Once you get your rhythm and system down, the results are far superior to any automatic car wash.
There are many ways to hand-wash your Tesla; many products and tools are available.
I’ll give you the down and dirty on the why’s, how to’s, and don’ts when washing your Tesla, and I hope you will even enjoy the journey.
What Supplies Are Needed To Hand-Wash Your Tesla?
Hand washing your Tesla may be a novel idea if you are accustomed to the drive-through car wash option.
No worries. It’s super simple and can be an enjoyable process, even cathartic. Just lean in.
You’ll need several items before beginning. I keep a car washing kit in my garage, always ready when I am.
The less I have to search for these items, the more enjoyable this task is, and I am more likely to do it.
I’ll explain each item in your kit:
That rounds out my kit. I store everything in one of the buckets and stack the buckets creating a small footprint and easy storage.
How To Hand-Wash a Tesla
Hand-washing your Tesla is a simple, and here are the steps:
- Rinse and soap up your car using a standard garden hose
- Rinse your Tesla using the garden hose
- Use microfiber towels or mitts to clean and dry
Rinse and Soap Up Your Car Using a Standard Garden Hose
A nozzle attachment will help during this step to remove debris.
Soap up your Tesla using the Double Bucket System.
This video demonstrates the Double Bucket System from Meguiar’s The Surface Care Specialists since 1901.
Fill both buckets with water and add the soap to one bucket.
Use one of the microfiber towels or mitts in the soapy water bucket.
Use the microfiber towel or mitt to soap up the car – smaller sections at a time.
Important! Do not return the soapy towel or mitt to the soapy bucket until you clean it in the rinse bucket. This method will ensure that debris from the car will not stick to the soapy microfiber towel or mitt and scratch the finish.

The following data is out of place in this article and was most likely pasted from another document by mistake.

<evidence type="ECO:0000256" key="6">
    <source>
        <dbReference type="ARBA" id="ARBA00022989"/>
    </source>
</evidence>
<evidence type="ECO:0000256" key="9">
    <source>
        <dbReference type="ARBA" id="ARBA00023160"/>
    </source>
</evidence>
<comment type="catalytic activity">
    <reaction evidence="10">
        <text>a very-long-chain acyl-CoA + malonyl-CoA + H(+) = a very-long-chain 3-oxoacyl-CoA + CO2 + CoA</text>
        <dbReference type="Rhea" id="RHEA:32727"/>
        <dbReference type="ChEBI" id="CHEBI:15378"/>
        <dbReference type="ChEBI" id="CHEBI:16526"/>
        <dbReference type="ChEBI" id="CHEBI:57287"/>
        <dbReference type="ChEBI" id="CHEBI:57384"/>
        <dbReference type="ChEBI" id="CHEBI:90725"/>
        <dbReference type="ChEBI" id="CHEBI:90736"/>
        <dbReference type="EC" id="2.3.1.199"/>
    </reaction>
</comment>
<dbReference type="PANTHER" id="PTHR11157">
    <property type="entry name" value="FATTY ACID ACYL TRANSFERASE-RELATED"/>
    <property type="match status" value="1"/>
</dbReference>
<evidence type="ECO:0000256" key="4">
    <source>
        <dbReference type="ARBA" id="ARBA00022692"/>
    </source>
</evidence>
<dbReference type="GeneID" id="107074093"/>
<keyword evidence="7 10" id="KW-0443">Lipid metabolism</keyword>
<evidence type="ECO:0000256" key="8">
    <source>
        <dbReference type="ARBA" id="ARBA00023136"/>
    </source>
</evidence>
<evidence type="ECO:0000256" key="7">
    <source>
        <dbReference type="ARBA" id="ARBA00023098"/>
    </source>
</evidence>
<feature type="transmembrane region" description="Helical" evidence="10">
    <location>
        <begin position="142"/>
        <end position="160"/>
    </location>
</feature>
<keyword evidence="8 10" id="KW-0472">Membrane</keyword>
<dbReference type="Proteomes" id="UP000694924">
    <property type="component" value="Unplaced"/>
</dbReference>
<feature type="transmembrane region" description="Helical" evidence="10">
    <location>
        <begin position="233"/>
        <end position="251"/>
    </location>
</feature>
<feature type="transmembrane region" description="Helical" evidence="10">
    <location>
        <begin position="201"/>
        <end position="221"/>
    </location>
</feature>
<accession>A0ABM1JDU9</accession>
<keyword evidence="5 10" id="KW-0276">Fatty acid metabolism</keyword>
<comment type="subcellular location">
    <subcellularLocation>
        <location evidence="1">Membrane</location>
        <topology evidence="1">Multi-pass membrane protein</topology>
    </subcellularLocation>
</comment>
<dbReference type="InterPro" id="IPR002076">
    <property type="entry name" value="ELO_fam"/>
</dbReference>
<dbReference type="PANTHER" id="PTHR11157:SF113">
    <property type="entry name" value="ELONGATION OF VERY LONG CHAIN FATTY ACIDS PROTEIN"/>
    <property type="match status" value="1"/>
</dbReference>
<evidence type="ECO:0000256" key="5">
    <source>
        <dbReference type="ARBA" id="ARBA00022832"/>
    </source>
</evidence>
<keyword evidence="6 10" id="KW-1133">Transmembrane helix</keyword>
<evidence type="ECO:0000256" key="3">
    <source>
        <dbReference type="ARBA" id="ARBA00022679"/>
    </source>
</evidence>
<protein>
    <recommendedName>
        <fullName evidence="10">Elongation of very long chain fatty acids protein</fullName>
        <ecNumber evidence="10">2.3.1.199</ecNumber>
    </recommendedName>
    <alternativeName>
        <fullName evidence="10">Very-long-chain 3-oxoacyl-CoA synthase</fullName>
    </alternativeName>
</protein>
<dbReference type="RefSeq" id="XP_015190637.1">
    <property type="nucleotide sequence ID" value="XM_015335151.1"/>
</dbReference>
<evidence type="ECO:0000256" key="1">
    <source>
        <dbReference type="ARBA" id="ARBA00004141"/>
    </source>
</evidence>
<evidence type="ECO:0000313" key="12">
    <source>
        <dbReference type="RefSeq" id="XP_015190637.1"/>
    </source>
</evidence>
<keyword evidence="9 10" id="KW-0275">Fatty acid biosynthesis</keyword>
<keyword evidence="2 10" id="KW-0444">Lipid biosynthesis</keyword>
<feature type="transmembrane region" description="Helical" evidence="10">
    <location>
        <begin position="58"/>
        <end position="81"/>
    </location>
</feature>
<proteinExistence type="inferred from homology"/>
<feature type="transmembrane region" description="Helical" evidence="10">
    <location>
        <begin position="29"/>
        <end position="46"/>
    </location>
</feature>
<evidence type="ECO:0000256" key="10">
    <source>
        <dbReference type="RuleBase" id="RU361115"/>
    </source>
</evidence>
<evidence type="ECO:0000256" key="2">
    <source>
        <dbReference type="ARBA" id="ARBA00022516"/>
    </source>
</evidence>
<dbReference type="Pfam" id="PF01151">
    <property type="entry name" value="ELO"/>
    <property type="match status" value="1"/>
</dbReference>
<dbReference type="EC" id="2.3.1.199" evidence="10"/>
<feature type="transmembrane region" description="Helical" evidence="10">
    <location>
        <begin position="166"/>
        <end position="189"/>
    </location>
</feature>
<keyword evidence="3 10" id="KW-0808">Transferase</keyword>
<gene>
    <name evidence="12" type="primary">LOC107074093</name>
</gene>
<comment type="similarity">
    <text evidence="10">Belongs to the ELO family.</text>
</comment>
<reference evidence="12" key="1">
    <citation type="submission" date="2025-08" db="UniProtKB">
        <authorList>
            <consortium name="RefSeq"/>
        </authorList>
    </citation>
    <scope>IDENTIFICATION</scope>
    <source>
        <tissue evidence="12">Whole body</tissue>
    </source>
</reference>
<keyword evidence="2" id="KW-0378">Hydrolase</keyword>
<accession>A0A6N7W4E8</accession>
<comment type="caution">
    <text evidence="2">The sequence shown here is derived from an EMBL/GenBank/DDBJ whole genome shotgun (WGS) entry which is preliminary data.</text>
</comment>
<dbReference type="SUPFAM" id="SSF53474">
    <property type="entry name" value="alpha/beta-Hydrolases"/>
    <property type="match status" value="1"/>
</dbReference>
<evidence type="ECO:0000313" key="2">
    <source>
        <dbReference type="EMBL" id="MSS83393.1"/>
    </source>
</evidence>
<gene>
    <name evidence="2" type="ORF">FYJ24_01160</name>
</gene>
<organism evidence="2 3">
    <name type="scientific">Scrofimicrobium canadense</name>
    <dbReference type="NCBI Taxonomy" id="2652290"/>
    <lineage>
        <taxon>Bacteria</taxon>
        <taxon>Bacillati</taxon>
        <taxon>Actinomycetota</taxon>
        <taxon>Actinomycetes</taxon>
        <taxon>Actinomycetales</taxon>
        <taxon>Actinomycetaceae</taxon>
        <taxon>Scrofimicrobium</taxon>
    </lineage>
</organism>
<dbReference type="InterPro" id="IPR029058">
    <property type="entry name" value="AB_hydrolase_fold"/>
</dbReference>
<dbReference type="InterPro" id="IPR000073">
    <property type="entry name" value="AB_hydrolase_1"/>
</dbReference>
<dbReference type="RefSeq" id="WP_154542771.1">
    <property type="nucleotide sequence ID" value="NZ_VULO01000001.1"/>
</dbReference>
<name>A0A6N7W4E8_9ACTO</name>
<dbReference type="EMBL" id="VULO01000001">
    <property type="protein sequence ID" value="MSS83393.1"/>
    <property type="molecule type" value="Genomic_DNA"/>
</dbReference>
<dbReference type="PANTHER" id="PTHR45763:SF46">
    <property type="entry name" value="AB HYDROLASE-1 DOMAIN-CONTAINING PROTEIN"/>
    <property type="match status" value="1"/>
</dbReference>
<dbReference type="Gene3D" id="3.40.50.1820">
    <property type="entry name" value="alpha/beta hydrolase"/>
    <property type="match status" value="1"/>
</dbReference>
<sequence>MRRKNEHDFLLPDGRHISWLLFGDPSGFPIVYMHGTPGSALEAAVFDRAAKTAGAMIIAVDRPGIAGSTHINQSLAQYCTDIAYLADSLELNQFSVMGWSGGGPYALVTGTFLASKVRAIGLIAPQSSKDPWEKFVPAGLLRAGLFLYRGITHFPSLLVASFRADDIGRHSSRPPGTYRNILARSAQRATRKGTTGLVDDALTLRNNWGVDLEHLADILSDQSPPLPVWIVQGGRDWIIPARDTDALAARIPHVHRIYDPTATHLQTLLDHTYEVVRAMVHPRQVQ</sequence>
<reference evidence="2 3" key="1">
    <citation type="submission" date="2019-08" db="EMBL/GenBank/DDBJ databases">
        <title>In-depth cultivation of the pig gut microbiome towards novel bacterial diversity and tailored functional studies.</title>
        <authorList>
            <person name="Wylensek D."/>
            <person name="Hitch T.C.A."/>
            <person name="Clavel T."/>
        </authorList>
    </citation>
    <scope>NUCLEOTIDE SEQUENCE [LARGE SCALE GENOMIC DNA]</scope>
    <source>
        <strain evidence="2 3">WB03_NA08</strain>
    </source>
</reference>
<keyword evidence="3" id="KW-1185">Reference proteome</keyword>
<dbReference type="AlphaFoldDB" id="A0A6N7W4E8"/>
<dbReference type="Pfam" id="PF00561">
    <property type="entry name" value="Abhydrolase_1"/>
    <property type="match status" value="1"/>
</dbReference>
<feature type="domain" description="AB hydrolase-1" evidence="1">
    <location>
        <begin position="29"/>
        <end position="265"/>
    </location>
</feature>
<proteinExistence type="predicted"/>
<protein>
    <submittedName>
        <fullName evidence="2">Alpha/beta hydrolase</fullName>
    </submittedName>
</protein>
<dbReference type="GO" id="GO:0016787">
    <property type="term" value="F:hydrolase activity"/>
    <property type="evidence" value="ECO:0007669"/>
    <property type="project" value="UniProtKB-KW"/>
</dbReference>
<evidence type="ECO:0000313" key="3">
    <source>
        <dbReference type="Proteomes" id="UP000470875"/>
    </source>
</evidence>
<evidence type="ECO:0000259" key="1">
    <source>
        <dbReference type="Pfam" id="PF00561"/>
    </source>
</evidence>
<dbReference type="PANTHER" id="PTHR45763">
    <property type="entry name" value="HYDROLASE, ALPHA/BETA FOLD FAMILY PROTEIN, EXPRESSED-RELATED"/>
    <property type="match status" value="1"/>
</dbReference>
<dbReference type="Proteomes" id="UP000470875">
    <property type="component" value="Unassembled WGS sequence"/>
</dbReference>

This method will also keep the soapy water bucket clean.
Rinse Your Tesla Using the Garden Hose
Remove the nozzle attachment at this time. Rinsing this way will allow the water to flow evenly while the water sheets over the car’s surface, reducing the chance of spotting.
Dry your EV completely using the second microfiber towel or mitt.
Flip and shake the microfiber towel or mitt often to reduce the chance of pulling debris over the car’s surface.
Hand drying will leave your Tesla spot-free and perfectly clean.
When hand-washing your Tesla, it is essential to consider the time of day to plan your wash.
Mornings before 10:00 and in the afternoon after 4:00 are the optimal time slots for washing your EV or any car.
The direct and hot sun will too quickly dry the car before you can remove the cleaning products or leave spots during the drying off period.
Additionally, your car’s surface must be cool to the touch before the wash begins.
Heat is the enemy of a professional wash.
3. Use Microfiber Towels or Mitts To Clean and Dry
It is best to rub your car in long straight lines rather than circles.
This process reduces the opportunity for scratches and swirls.
Wash from the top of the car to the bottom. The bottom of the vehicle is the dirtiest.
This method will ensure that debris will not be brought to the vehicle’s top and damage your Tesla.
- Carwash: What to know about carwash water recycling
- iWash Technology: Home Page
- Spreaker at iheart radio:Episode 32: Carwash Chemicals 101
- Pressure Washer Master: Washing Car With Hot Water: Why You Must Stop
- How Stuff Works: How Car Washes Work
- Tesla: Cleaning
- Auto Care HQ: Why You Should Never Use a Sponge to Wash Your Car
- YouTube: Meguiar’s The Surface Care Specialists since 1901
- AAA Go: The Importance of Regular Car Washes